Join us at SOLIDWORKS World 2017

Solidworks World 2017 logoIf you’d like to see Documoto in action and learn how it can be a benefit to you, come visit us in the Partner Pavilion
at SOLIDWORKS World 2017, taking place Feb. 5-8 at the Los Angeles Convention Center!

And, you can get in to the Partner Pavilion for FREE using code SWW17EOEX. Register here: https://events.itnint.com/sww17/online/RegLogin.aspx.

More information about the conference is available here.

Join Digabit at SolidWorks World 2017 on February 5-8

January 31, 2017 Tags: , , , , , , , , , , ,
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Come see us at SOLIDWORKS World 2017 from Feb. 5-8 at the Los Angeles Convention Center. We’ll be onsite in the Partner Pavilion providing live demonstrations of Documoto, and our team will be available to answer your questions.

SOLIDWORKS World is a 3-day conference where attendees can learn about the latest technologies and select from more than 200 breakout sessions on topics ranging from design automation and electrical design to simulation and product data management.

Stop by Digabit’s booth (#200) in the Partner Pavilion and learn how to:

  • Streamline publishing with SOLIDWORKS – Composer – PDM – Documoto
  • Convert BOMs and illustrations into structured data for search and re-use
  • Enable online sales using Documoto Cloud Storefront

See the exhibit floorplan

If you are attending and would like to meet to see how Documoto can optimize your business operations, please email Jeremy Park at Jeremy.park@digabit.com.

Expo Invitation Code:

Use code: SWW17EOEX to get a FREE pass to the SOLIDWORKS World Partner Pavilion. Register Here.

Partner Pavilion Hours:

Sunday, Feb. 5
4:30 p.m. – 7:30 p.m

Monday, Feb. 6
11:30 a.m. – 4:30 p.m.

Tuesday, Feb. 7
11:30 a.m.– 4:30 p.m. 

Wednesday, Feb. 8
10 a.m.– 2:30 p.m.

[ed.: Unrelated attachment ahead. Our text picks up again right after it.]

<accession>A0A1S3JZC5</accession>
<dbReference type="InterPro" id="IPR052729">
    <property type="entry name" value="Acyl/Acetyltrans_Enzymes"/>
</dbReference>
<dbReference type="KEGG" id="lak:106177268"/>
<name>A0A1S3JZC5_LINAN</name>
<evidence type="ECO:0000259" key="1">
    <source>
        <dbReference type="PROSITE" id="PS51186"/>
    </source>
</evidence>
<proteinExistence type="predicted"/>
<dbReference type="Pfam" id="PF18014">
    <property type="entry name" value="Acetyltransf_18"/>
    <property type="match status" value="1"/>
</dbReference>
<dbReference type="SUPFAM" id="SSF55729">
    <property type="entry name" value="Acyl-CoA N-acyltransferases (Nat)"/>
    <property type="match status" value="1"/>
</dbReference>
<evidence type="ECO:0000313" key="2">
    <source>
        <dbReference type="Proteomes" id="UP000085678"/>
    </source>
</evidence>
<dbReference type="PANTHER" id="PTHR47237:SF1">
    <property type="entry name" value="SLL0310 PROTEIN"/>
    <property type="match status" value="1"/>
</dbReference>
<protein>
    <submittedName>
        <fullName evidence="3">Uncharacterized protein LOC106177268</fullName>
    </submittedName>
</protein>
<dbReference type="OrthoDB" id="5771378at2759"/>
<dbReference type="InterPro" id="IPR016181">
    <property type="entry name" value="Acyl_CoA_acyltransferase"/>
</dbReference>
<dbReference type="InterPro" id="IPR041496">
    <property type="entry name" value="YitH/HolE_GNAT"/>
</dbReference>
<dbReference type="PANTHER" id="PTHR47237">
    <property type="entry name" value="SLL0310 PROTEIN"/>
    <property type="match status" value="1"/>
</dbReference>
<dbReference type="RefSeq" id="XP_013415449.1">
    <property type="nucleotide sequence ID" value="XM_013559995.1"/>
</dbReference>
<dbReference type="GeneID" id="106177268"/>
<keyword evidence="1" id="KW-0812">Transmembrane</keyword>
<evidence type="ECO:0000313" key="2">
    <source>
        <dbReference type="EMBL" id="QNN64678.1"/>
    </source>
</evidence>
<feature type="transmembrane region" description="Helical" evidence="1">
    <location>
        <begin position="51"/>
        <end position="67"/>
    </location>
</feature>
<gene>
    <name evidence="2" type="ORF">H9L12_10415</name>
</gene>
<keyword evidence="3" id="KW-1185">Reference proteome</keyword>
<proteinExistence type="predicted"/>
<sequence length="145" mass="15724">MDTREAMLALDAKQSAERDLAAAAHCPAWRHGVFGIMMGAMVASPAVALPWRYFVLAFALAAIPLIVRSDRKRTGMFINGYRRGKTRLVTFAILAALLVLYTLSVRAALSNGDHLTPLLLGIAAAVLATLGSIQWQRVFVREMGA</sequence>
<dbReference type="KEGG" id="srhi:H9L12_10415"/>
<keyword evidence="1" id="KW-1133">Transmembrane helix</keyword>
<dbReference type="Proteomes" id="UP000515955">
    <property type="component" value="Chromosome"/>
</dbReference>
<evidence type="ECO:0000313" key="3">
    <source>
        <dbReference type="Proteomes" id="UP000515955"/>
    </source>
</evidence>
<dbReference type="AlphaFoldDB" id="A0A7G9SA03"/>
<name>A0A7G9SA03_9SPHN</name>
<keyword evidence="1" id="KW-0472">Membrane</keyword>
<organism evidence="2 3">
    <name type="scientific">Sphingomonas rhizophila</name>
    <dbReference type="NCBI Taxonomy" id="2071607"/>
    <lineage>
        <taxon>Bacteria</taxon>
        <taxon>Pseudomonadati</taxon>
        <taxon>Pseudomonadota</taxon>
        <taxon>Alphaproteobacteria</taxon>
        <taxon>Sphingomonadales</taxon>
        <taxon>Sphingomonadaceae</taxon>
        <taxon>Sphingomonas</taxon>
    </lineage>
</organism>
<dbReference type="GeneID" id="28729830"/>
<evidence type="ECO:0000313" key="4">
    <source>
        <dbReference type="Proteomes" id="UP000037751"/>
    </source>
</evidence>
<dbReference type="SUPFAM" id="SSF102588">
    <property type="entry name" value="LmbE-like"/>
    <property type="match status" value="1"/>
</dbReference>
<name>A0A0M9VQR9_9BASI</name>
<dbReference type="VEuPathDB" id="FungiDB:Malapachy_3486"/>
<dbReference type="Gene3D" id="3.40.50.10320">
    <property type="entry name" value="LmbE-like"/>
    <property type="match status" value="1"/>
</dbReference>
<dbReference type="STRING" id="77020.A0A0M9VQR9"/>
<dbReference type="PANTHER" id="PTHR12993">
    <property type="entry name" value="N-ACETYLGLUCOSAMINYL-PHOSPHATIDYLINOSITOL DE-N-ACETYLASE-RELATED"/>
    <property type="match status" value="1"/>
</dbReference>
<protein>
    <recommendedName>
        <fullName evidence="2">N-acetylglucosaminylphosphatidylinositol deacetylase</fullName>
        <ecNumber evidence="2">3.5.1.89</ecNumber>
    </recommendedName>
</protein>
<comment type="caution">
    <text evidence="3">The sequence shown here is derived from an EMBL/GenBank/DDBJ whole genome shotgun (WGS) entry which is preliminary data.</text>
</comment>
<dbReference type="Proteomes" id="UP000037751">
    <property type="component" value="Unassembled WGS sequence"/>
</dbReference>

More information:

http://www.solidworks.com/sww

Venue:

Los Angeles Convention Center
1201 S. Figueroa St
Los Angeles, CA 90015

Should You Update Parts Catalog Content? Do the Math!

November 8, 2016 Tags: , , , , , , ,
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With over 20,000 registered users, Digabit’s Documoto platform has generated enough data for us to estimate the return on investment (ROI) for various scenarios at manufacturing companies.

Here is one common dilemma: While it’s a given to create electronic parts catalogs for new and current models, some of our customers have decades’ worth of older models that are still in operation and require ongoing service and maintenance. Older units tend to generate more parts orders, so it may prove worthwhile to convert older parts catalog content into an interactive online format to help capture more of those revenues.

In a traditional desktop publishing environment, where the end product is often a paper copy and/or PDF, the process of converting and migrating older files and data into an acceptable format is so time-intensive that most companies cannot justify the labor and expense to update past technical documentation.

However, Documoto’s publishing platform automates or eliminates many manual tasks, like copy-and-paste and other layout chores, once a company has loaded its product data into the database.

So, how do you determine whether it’s worth the time and trouble to move older product info into Documoto?